Glenn Hughes returns, again, remastered, again.
Reviewed by Brian McGowan
Reissued by Cherry Red Records, August 2017.
CD1 : By the time he got to Return Of Crystal Karma (2000), Hughes had put his serious head back on. It was his seventh solo album since leaving Purple, and, have you noticed? The voice? Still 100% intact, no fading in the sun, no ragged edges, still muscular, rippling with energy and duracell power. Like it was when it all began. The remastering emphasises the point.
The music is densely constructed, discordant in places (The State I’m In), pained and feverish in others, (Midnight Meditated), and both these tracks become profoundly unsettling as they spiral down, deeper and deeper.
Yet, in places, though this is more rare, as a band, Hughes, JJ Marsh, Gary Ferguson and new boy, Hans Zermuehlen on keyboards, lock onto an elusive groove. It works best on ‘It’s Alright’ – blissed out, souled out funkrock, laced with frilly, Philly soul.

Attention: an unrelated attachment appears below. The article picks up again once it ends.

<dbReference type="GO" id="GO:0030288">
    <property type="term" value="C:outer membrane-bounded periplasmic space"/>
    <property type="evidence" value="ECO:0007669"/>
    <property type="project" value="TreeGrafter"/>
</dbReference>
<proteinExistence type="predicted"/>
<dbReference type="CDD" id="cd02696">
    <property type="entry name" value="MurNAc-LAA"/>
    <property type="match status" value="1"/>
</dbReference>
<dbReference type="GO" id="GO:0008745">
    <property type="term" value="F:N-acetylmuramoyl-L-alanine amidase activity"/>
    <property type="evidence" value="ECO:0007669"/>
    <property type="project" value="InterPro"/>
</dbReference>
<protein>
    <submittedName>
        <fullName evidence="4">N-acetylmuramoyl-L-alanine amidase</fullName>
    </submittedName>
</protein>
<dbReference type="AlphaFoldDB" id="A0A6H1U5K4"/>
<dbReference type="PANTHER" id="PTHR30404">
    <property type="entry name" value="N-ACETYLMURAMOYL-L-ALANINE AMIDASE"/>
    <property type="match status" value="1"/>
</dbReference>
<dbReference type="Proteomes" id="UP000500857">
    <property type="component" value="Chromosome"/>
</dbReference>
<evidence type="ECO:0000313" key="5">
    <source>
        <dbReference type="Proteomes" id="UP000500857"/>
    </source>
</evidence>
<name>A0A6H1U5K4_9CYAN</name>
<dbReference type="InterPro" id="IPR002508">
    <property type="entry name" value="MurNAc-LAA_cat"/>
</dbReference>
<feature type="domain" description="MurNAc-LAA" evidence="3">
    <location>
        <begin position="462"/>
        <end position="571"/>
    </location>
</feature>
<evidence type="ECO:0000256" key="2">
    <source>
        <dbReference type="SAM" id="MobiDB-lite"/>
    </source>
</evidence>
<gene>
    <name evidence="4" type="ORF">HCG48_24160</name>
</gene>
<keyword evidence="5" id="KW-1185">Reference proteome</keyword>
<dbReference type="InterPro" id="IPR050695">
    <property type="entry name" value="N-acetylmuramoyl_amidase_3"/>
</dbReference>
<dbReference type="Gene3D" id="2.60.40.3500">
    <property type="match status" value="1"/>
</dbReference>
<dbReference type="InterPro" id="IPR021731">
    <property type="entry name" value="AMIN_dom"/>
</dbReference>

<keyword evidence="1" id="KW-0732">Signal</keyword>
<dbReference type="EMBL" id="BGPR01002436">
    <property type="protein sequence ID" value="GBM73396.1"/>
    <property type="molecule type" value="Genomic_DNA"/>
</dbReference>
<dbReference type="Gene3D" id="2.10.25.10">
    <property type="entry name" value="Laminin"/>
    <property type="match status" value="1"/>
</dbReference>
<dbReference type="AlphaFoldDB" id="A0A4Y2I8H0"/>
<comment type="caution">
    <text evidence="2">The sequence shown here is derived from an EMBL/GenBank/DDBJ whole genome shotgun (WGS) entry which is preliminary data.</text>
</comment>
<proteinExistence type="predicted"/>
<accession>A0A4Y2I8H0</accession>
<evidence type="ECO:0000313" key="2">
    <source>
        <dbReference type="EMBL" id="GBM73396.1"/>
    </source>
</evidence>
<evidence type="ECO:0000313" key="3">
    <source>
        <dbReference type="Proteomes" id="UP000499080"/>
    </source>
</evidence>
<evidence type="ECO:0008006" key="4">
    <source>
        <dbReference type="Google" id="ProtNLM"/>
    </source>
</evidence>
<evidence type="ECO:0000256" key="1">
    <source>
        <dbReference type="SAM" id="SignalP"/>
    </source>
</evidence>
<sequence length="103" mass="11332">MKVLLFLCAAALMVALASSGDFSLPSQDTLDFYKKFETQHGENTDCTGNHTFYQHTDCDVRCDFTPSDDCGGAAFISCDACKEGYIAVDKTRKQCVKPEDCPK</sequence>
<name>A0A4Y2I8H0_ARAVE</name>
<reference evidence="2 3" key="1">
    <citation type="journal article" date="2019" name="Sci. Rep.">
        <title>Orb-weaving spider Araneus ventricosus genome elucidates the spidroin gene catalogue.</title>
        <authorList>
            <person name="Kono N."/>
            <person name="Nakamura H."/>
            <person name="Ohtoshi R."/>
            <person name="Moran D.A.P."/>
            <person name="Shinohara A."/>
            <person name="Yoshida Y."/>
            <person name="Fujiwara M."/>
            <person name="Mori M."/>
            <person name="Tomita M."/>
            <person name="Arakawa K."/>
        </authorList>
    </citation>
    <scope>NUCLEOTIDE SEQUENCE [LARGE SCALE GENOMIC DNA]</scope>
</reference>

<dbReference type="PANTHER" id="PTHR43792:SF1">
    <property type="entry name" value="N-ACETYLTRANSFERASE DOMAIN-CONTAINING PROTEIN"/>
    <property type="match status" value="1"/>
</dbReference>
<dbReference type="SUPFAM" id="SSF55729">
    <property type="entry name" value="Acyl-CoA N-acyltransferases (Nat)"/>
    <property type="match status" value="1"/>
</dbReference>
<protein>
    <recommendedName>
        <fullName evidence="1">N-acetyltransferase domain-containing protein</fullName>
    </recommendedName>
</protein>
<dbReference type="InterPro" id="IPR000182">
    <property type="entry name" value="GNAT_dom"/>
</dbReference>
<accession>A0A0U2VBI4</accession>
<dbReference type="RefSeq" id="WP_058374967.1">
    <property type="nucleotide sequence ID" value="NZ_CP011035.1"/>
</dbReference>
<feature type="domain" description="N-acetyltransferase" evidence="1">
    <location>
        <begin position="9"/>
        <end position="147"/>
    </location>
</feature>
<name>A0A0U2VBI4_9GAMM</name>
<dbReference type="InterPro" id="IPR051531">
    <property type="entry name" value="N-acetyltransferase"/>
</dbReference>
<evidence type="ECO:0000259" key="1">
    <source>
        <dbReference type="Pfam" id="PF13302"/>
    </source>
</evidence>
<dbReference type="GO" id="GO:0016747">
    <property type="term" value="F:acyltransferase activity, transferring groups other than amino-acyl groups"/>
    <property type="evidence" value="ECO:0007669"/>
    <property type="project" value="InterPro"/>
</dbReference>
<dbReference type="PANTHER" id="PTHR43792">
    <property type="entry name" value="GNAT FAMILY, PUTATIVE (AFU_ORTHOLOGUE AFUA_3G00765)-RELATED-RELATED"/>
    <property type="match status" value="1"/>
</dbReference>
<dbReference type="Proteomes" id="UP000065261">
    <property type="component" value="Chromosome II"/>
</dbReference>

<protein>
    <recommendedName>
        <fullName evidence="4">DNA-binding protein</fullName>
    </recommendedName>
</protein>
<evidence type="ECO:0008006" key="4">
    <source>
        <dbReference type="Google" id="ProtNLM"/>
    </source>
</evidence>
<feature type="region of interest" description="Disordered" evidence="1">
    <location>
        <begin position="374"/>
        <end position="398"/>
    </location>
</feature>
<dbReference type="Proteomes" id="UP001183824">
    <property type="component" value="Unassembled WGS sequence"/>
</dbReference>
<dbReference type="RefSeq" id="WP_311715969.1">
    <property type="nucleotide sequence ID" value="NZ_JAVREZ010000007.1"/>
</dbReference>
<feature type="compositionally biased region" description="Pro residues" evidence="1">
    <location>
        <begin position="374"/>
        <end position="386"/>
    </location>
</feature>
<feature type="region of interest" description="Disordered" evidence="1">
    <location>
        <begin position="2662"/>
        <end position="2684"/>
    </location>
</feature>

But the album is temporarily derailed by a middle section that abandons substance in favour of ersatz style. ‘Switch Mojo’ (blighted by the beeps and burps of electronica), and ‘The Other Side Of Me’ plunder the giant store of off-the-shelf funk rock stylings, favouring the section marked “tuneless dirges”.
By now it seems certain that we can kiss goodbye to Hughes’s thoughts of one day emulating Elton John and/or George Michael in the world of popular music.
A vague and unsatisfying form of redemption comes in the shape of ‘Gone’, a dark, menacing rock song written with Tony Iommi, and ‘Angela’, a song that announces itself with a controlled detonation of proggy keyboards and razoring axework, before settling into a sweet soul groove.
But it’s too little, too late on a patchwork quilt of rock, funk and soul that’s just a little too threadbare to do its job.
CD2: Live In Sao Paulo (aka Live In South America). A “bonus” CD that beefs up this remastered package by again excavating Hughes’s past with Trapeze, though the real high spot is a spirited live version of Black Sabbath’s ‘No Stranger To Love’.
Remastering: ditto The Way It Is.
- The State I’m In
- Midnight Meditation
- It’s Alright
- Switch The Mojo
- The Other Side Of Me
- Owed to “J”
- This Life
- Days Of Avalon
- You Kill Me
- First Step Of Love
- No Stranger To Love
- Coast To Coast
- Your Love Is Alright